Florida Turns 500: When the State Almost Fell into Colonial British Hands

Today is the 500th Anniversary of Juan Ponce de León’s landing in Florida. The landing is believed to have been near the Fountain of Youth just north of St Augustine, and for historical purposes we will stick with that even though the landing may have been as far south as present day Brevard County. Today I have a brief narrative about when the British almost captured the city from the Spanish in the early eighteenth century.

The War of Spanish Succession had a North American theater which in time has been distinguished from the European hostilities by using the name Queen Anne’s War. Governor James Moore of the Province of Carolina (a British American colony; was split in to North and South Carolina in 1729) had determined to attack Spanish St Augustine irrespective of European hostilities. In mid October, Moore with about 1,200 men (this number has been disputed) and 14 ships set sail from Charles Town (now Charleston, SC).

The British colonists initially landed at Amelia Island in late October and then made way to St Augustine to begin a siege on November 10th. In preparation for the siege, Spanish Florida Governor Joseph de Zúñiga y Zérda ordered all of the residents of St Augustine (about 1,500 at the time) into the Castillo de San Marcos and acquired food provisions for three months. The British failed to penetrate the fort although around Christmas time they had the entire rest of St Augustine burned. On December 30th, 1702 the British ships sailed back to Charles Town and Moore was ousted as Governor for failing to acquire Florida.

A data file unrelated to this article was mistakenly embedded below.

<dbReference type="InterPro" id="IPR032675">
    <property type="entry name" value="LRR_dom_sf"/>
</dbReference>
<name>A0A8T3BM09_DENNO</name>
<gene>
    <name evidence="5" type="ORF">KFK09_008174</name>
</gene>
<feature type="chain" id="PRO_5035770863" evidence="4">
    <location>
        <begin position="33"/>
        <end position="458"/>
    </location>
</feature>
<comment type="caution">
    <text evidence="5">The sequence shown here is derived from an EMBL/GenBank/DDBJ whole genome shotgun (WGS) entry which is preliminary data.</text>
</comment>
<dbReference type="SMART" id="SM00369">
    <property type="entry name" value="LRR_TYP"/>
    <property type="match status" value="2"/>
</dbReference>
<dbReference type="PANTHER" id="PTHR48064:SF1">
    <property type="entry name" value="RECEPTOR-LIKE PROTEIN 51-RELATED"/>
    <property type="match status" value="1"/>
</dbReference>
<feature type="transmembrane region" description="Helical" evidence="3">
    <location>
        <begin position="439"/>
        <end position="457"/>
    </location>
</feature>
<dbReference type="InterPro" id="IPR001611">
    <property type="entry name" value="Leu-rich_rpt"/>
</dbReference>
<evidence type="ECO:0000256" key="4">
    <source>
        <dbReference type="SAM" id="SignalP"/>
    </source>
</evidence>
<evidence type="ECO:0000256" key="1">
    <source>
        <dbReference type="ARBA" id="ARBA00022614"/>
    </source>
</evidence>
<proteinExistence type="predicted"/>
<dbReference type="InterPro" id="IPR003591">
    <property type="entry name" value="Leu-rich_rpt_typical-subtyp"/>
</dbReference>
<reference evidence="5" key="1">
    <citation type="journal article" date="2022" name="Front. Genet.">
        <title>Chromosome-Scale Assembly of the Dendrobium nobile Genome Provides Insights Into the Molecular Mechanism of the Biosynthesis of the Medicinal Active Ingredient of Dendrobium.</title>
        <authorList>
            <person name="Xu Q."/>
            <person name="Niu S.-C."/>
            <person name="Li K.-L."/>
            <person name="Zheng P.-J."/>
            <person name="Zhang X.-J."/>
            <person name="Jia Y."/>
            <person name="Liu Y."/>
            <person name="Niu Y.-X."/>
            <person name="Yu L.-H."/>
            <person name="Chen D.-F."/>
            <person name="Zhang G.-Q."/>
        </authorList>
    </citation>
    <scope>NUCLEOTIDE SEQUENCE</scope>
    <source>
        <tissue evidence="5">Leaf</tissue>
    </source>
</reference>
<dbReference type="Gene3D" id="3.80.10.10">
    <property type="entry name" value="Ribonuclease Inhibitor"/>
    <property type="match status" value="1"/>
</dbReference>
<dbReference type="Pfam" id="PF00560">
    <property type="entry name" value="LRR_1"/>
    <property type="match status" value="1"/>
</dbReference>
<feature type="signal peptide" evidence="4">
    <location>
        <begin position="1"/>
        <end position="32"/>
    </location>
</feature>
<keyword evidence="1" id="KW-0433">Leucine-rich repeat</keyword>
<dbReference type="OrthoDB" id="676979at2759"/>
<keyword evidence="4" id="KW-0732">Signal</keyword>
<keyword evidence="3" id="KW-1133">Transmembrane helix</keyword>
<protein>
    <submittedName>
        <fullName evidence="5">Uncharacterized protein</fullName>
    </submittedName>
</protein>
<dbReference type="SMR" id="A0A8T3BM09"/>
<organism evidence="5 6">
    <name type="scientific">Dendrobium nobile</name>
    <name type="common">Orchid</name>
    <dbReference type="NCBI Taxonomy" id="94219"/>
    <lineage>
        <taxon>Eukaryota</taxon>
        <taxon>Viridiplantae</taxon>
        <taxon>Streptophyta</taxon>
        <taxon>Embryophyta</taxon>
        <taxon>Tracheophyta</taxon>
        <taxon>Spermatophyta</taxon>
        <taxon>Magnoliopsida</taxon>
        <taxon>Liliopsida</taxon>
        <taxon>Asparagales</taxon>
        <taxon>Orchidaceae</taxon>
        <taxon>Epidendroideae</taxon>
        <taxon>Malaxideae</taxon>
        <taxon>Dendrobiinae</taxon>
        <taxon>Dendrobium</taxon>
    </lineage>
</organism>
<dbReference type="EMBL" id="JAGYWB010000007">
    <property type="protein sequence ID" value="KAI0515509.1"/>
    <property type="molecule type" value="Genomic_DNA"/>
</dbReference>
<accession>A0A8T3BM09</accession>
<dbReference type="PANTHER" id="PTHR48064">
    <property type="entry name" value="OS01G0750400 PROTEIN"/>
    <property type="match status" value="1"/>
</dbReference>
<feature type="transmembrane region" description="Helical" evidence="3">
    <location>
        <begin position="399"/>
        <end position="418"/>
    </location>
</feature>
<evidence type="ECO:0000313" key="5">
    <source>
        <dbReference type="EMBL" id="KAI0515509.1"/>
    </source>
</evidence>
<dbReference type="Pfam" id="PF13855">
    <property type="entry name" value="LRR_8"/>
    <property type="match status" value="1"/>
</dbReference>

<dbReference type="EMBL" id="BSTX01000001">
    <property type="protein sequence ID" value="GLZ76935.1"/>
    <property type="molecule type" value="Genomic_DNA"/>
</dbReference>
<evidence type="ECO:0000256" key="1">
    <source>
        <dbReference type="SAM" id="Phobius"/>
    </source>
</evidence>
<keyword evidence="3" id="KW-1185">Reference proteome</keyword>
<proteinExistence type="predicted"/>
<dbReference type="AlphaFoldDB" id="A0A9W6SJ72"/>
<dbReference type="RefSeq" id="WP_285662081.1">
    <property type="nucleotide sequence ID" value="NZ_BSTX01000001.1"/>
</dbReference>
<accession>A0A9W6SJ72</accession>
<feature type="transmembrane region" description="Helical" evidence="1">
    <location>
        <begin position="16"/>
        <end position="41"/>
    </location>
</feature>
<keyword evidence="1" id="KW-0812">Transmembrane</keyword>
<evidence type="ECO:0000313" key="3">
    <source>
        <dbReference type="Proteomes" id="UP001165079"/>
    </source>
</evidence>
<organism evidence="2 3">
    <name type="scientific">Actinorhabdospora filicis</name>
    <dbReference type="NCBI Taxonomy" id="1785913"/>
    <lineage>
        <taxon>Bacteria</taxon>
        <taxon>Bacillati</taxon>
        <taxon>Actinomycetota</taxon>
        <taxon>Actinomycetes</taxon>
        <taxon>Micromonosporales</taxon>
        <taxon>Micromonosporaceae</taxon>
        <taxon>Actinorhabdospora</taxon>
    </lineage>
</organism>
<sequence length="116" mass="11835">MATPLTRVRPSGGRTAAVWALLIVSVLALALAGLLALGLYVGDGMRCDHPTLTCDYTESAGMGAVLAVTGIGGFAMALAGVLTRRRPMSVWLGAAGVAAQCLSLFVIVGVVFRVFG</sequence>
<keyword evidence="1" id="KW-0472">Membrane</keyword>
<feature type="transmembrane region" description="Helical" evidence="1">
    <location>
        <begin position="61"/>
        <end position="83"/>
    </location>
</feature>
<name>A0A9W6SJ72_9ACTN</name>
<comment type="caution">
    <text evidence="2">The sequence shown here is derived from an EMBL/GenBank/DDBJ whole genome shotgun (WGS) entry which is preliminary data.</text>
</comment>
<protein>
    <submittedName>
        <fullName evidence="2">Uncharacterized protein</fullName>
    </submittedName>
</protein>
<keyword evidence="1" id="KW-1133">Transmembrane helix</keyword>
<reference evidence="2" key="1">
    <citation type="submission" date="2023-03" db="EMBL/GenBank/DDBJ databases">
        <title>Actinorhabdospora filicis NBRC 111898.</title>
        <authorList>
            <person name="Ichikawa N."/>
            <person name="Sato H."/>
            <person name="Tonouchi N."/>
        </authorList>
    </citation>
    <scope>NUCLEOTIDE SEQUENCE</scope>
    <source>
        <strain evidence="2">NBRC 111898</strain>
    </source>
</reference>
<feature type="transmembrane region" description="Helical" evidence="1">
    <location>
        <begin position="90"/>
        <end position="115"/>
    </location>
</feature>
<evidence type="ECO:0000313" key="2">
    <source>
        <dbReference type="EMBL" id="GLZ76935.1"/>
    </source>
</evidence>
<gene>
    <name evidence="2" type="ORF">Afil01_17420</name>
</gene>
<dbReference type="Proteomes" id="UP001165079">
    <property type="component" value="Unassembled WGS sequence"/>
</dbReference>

St Augustine was gradually rebuilt and Zúñiga y Zérda set on revenge especially after the British continued to raid Florida attacked Charles Town in 1706 but was unsuccessful.  The British ruled St Augustine from 1763 to 1783 before it reverted to the Spanish after the American Revolution.

Later this week we will feature that 20 year period when St Augustine was ruled by British. This coincided with the American Revolution.

5 comments

  1. […] control of West Florida. This was part of the hostilities associated with Queen Anne’s War.  We discussed the siege of St Augustine in April when the British came dangerously close to taking East Florida. However the siege was lifted and […]

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  2. […] in the territory. As we’ve discussed in prior articles on this website, both Pensacola and Saint Augustine were subject to long sieges by the British during this war. Both cities saw a decline in population […]

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  3. […] in control of West Florida. This was part of the hostilities associated with Queen Anne’s War.  We discussed the siege of St Augustine in April 2013 when the British came dangerously close to taking East Florida. However the siege was lifted and […]

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  4. […] San Carlos de Austria . This was part of the hostilities associated with Queen Anne’s War.  We discussed the siege of St Augustine in April 2013 when the British came dangerously close to taking East Florida. However the siege was lifted and […]

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  5. […] cities in the territory. As we’ve discussed in prior articles on this website, both Pensacola and Saint Augustine were subject to long sieges by the British during this war. Both cities saw a decline in population […]

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